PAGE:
Did the Manny Pacquiao vs Shane Mosley fight result reaffirm MMA's dominance over boxing?

LAS VEGAS, NV - MAY 07: (L-R) Manny Pacquiao of the Philippines throws a right at Shane Mosley in the WBO welterweight title fight at MGM Grand Garden Arena on May 7, 2011 in Las Vegas, Nevada. (Photo by Ethan Miller/Getty Images)

Last night, May 7, 2011, at the MGM Grand Garden Arena in Las Vegas, Nevada, the man widely regarded as the greatest boxer on Earth, Manny Pacquiao, showed once again why he is exactly that by dominating Shane Mosley over 12 rounds.

The fight, although highly anticipated (if, for nothing else, the return of Pacquiao), disappointed in larger circles due to its lack of competitiveness. From our very own Patrick L. Stumberg:

After a decent couple rounds that saw the aging veteran find success with a jab and tight guard, Mosley was sent to the canvas in the third by the Filipino wrecking ball and never recovered.

While Shane survived the remaining rounds, he generated practically no offense, aside from a shove, which was rather grievously mislabeled a knockdown, and he was repeatedly on the wrong end of a wicked left straight.

As is the case with most discussions of combat sports these days, the "rivalry" between boxing and MMA reared its ugly head once again.

Fight fans that plunked down their hard-earned cash to catch the Pacquiao vs. Mosley pay-per-view (PPV) were treated to one of the pound-for-pound best in the world plying his trade, in his prime, against a man who, while outclassed and not expected to win, was at least worthy opposition.

But that's not good enough when compared to the UFC ... at least not to some.

In a scathing piece for CBSSports.com, Gregg Doyel explains why the biggest boxing shows anymore are "the best advertisement for the UFC."

Only the biggest boxing fights get our attention, and when a big one finally comes around -- as it did Saturday when Manny Pacquiao fought Shane Mosley -- we watch it or read about it. And we are reminded:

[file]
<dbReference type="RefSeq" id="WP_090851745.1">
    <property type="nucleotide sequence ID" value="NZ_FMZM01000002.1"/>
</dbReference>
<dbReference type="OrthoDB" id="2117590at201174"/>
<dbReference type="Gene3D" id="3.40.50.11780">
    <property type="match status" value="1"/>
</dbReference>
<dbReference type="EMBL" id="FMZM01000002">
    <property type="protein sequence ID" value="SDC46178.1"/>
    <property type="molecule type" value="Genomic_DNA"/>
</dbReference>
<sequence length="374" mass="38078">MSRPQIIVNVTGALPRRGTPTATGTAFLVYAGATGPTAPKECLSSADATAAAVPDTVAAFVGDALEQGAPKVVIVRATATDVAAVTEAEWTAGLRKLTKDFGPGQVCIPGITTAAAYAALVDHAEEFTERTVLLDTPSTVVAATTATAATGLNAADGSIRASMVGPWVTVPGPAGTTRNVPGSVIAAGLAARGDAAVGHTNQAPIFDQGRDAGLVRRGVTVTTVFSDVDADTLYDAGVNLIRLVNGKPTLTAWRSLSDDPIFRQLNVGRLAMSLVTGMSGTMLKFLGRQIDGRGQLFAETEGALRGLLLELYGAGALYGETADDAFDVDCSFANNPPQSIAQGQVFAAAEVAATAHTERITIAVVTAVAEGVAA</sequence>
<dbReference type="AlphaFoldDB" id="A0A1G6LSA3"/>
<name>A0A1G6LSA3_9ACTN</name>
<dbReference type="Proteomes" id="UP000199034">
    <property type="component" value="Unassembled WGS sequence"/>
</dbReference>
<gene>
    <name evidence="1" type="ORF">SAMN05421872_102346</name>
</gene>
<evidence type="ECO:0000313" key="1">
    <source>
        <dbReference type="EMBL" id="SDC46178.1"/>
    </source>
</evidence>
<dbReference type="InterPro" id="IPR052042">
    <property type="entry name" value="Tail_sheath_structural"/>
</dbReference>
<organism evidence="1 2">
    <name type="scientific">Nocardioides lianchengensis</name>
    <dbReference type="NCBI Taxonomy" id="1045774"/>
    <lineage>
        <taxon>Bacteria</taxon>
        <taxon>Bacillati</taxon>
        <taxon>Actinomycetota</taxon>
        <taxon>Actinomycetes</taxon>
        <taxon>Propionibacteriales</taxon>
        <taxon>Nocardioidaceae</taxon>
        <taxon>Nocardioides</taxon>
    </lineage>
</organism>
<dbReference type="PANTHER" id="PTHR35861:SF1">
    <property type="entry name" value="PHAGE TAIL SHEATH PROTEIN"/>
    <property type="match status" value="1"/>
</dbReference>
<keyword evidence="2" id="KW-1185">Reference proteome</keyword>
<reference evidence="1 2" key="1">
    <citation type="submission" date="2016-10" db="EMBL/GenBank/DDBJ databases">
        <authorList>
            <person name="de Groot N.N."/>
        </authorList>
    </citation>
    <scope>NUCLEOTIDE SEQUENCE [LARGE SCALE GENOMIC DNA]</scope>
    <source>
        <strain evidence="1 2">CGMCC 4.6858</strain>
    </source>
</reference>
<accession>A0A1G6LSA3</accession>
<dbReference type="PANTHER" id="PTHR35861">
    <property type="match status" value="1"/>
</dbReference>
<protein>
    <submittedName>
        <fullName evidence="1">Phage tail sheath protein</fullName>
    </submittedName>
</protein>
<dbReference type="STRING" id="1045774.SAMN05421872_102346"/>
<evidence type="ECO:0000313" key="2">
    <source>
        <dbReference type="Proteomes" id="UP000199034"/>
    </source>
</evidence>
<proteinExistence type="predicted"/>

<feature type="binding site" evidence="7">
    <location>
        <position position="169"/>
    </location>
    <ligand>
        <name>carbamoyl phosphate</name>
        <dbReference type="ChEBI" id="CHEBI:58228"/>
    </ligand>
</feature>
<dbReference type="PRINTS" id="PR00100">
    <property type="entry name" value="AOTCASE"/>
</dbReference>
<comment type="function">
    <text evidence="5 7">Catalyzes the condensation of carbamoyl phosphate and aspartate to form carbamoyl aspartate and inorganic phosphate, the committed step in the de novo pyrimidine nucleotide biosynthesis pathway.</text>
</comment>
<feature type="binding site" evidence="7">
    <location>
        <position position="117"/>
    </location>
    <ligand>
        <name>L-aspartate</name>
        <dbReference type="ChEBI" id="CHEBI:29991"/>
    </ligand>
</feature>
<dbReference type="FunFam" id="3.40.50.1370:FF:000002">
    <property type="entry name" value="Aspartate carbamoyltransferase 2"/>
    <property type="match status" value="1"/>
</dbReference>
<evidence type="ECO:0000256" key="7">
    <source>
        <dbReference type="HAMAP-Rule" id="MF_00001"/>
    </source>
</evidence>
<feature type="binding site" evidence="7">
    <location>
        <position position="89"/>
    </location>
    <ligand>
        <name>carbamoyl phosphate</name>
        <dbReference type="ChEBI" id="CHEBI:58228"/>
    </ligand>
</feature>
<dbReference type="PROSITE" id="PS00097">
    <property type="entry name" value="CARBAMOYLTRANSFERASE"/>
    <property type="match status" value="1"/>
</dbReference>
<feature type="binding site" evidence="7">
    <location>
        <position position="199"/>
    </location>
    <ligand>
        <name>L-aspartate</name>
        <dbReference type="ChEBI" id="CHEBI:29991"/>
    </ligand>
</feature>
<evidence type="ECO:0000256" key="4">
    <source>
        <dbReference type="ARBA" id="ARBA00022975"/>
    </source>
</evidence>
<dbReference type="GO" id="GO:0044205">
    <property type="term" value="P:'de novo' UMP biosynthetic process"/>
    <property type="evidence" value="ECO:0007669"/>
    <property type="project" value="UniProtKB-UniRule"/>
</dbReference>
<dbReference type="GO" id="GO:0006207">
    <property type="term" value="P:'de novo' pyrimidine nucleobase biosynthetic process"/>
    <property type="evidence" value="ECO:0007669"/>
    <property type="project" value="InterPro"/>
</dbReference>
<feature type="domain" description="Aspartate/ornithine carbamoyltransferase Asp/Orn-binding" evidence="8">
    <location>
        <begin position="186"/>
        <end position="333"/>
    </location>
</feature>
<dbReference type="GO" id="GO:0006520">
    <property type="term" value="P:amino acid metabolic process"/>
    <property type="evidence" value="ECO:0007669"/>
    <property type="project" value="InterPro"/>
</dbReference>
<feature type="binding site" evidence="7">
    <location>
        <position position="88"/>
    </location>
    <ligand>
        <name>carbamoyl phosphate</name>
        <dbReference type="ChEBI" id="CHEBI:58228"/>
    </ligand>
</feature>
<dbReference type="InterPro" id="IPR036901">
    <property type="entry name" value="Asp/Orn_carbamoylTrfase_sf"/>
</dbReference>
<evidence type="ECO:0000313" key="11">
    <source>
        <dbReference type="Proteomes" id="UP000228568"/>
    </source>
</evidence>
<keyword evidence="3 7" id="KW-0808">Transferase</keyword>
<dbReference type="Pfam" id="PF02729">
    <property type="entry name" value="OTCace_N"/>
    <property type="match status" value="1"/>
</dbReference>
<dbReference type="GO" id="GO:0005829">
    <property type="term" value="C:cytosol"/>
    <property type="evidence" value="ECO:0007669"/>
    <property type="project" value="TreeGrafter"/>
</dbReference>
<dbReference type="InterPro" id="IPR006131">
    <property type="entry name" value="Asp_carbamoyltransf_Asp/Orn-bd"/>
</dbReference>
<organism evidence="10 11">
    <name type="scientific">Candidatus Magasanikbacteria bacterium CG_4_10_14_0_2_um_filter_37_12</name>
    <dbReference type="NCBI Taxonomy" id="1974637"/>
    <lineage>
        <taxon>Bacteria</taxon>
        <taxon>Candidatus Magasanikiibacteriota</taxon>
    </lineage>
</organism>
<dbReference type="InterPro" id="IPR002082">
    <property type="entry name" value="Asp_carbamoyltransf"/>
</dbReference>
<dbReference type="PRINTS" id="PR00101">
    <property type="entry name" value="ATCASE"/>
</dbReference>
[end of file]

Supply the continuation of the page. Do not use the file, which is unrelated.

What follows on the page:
This is why the UFC is moving ahead of boxing.

If you watched Mosley run from Pacquiao for 12 rounds, you know what I'm talking about. If you didn't, here you go. Those are the "highlights," such as they are. It's Pacquiao moving forward, and Mosley moving backward. It's one fighter trying his best not to get knocked out, and to that end, Mosley succeeded. Pacquiao took the unanimous decision, sweeping every round on two of the three judges' cards, but Mosley did what he wanted to do. He survived 12 rounds. In a sense, he won.

Boxing lost.

Boxing almost always loses on a night like this, because the fight rarely lives up to the hype.

Doyle goes on to explain that the hierarchy in boxing is laughable in comparison to mixed martial arts because all of the top boxers in the world today are at least 32 years of age and older.

MMA is a young mans game and it's killing boxing, or so he claims.

This point is driven home even further when mixed martial arts fans take a flyer on a boxing match, such as Pacquiao vs. Mosley, because of the hype it generates in the combat sports world.

Those fans that took a chance were treated to a match-up that was not competitive and wasn't exactly full of action and excitement.

And while boxing purists dispute that fact and build up the legitimacy of such a bout, the point remains: when compared to MMA, of which it no doubt will be, it doesn't seem to hold up.